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Posted 22 December 2011 - 07:53 PM

Over on the Miami City Ballet Nutcracker thread, bart wrote

Like you, I was underwhelmed by the NYCB Mother Ginger. Especially considering how amazing his/her kids were. (Maybe that was the point -- to make you focus on the kids by presenting the mother as almost a cipher.)


I too was surprised by how understated this was. I think I read somewhere that Ms. Ginger's antics had become increasingly exaggerated over the years (so perhaps that colored my expectations), and I wonder if at some point the order was given to tone them down. Perhaps some longtime NYCB watcher can provide some perspective here. carbro maybe? Was Scordato's performance typical, or do some of today's dancers play it broader?

#155 Jack Reed

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Posted 22 December 2011 - 08:13 PM

(from Ft. Lauderdale) My memory of the old days was that Mother Ginger was an animated old mother hen, concerned for her brood and a bit flustered, but still a show person and acknowledging the applause, while not upstaging the Polichinelles's antics. Shaun O'Brien? I don't remember for sure. MCB's Chase Swatosh, who may be all of twenty, seems to conceive the role much like that.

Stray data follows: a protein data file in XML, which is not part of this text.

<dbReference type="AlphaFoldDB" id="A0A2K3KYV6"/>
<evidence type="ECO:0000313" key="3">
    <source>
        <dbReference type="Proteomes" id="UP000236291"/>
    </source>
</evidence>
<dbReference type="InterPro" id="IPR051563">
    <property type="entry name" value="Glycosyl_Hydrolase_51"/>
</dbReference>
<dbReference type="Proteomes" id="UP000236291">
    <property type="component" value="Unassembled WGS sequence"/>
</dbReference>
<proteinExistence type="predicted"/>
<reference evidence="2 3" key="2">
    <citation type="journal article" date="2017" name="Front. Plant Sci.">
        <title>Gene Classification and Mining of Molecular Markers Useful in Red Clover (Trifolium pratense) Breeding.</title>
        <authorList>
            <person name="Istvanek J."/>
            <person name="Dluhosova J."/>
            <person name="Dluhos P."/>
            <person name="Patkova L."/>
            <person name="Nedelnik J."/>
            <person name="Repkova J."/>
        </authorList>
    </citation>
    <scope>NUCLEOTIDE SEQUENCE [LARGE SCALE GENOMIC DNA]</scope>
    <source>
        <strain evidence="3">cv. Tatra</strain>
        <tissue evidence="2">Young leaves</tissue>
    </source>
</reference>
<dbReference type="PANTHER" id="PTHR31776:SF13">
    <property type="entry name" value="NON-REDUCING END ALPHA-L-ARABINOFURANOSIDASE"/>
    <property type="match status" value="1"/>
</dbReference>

#156 Mel Johnson

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Posted 22 December 2011 - 08:31 PM

The Mother Ginger of historic record was David Richardson, who was also children's ballet master for many years. He became so comfortable in the dress contraption that he could actually dance on his stilts, and do some pretty outrageous, outlandish miming! I really rather liked him.

#157 EricHG31

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Posted 23 December 2011 - 03:26 AM

I finally watched the broadcast too, and have mixed feelings. I grew up with a "based on" version of Balanchine's ballet (Alberta Ballet's in the 1980s), and as kid, we had a picture book of it, so in many ways this is the Nutcracker I remember.

i think Act I is largely superlative--even the poor filming of the Snow scene still made me think of Ivanov's fabled 62 dancers forming stars, etc. The details in the dramas with the kids go beyond any other filmed production, amazing stuff (and amazing young talents).